Since the rise of Black Lives Matter, Hollywood has been trying to rehabilitate the historical reputation of the Black Panthers, a Marxist-Leninist movement that advocated violent revolution. The CW's woke sci-fi reboot 4400 is the latest television show to celebrate the history of this domestic terrorist organization.
4400 is about a group of men and women from different eras who mysteriously find themselves beamed into the year 2021. The episode, "Empowered Women Empower Women," on Monday, December 6, focuses on the backstory of Claudette Williams (Jaye Ladymore), a preacher's wife and active participant of the Civil Rights movement in the 1950s.
Having arrived in 2021, Claudette has taken a job at a bar where an arrogant and bigoted white male named Barney (Stef Tovar) is the bartender (many of the white men in the show are nasty). Claudette's friend, Mrs. Grover (Adilah Barnes) brings her clippings about an old friend from the past named Barb who went onto become a leader in the militant Black Panthers. Claudette approves of what her friend did. The scene flashes back to the 1950s and shows Claudette urging her abusive preacher husband and fellow activists to change to violent tactics.
Claudette: Look at my girl. "She went on to become a leader in the Black Panther organization, believing, 'We stood by too many years hands behind our backs to give them peace. But we learned...'" (voice breaking): "'...Only revolution will guarantee the peace black folk deserve.'"
Mrs. Grover: You know what has changed? In today's movement, women's voices are not only heard but followed. Not as much as they should be, but certainly more than in your time. I wonder what Barb would think of Barney.
Claudette: Yeah, Barb knew there were a lot of Barneys rotting this country from the inside out.
Mrs. Grover: What do you think Barb would do if she knew how high up the ladder today's Barneys have climbed?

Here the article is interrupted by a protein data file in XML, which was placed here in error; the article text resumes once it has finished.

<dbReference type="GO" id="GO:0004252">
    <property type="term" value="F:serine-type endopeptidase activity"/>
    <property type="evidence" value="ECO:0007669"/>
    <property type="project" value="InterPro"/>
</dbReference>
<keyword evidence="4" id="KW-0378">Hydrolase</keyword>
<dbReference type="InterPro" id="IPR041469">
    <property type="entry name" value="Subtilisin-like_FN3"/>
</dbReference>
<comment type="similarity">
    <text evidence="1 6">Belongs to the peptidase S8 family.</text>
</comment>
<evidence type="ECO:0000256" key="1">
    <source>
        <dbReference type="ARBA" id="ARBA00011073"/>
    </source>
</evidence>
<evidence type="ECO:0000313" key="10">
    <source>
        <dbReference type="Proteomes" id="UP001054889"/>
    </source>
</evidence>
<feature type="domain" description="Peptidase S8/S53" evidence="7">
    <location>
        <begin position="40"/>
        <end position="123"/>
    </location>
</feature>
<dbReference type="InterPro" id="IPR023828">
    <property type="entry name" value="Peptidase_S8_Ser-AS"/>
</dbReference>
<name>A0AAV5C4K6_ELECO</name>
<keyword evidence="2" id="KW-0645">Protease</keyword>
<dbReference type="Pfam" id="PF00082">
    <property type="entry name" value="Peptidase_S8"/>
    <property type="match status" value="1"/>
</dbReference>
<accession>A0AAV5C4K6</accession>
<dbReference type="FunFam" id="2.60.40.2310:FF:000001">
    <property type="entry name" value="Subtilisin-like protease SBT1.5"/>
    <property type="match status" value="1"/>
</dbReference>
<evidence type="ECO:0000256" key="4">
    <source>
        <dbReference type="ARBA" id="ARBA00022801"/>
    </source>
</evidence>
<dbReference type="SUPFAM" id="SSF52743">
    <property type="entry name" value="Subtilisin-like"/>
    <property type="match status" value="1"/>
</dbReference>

Claudette: Sitting all high and mighty in such powerful positions. Mm-hmm.
Jimmy: All right, listen up. Hey. I have seen the photos of our sisters and brothers up close. Which is why we are coming to their front steps.
Woman: Yes! Man: That's right.
Jimmy: We will bring our message to the Klan's headquarters. (All exclaim)
Claudette: And sit like we always do? Little sitting ducks just waiting to be killed. What if we make this personal and strike at the heart of the monster?
Claudette: The Grand Wizard's house.
Women: Claudette. Yes, Claudette.
Jimmy: All right, dear. (Indistinct chatter) That's enough.
Man: Let her finish, Jimmy.
Claudette: I'm not talking no sit-in. We bomb that white devil's house. And nobody has to be there. Nobody has to get hurt. But we show him and his family what it feels like to be terrorized and what we are capable of.
Bobby: It ain't a half bad idea. Other organizations have been striking back.
Women: Exactly. Yes.
Bobby: Heard there's been some success.
Claudette: There has. There has, Jimmy.
Jimmy: Y'all have to excuse my passionate wife talking out of turn. Brothers, you know we can't fight fire with fire. We must oblige to what our Lord asks. Matthew 5:38-40. "But I tell you, "Do not resist an evil person. If anyone slaps you on the right cheek, turn to them the other cheek, also."
Notice how the scene insipidly portrays sit-ins as the organizing principle of the negative character (the abusive husband). Sit-ins ultimately helped lead to the desegregation of the American South, yet the noble heroine dismisses sit-ins as useless and wants to resort to bombing instead. The Black Panther movement is promoted as a superior movement to the peaceful (and also highly effective) Civil Rights movement of the 1950s and 1960s led by Rev. Martin Luther King, Jr. The Black Panthers engaged in assassinations, torture and killings (including of their own members).
The dialogue about "women's voices" is likely a reference to the female Marxist-trained leaders of BLM who also advocate violent revolution. To such Marxist revolutionaries, the successful non-violent protest movement of the Civil Rights era is a rebuke to their tactics. Therefore, they must tear it down and rewrite its history.
Cable is dying and reboots are a dime a dozen, but shows like this are still reflective of the larger "narrative" the left is desperate to promote. 4400 is only the latest television show to promote the Black Panthers and it will not be the last.
Related: New Fox Drama Blasts 'Whiteness,' Promotes Black Panthers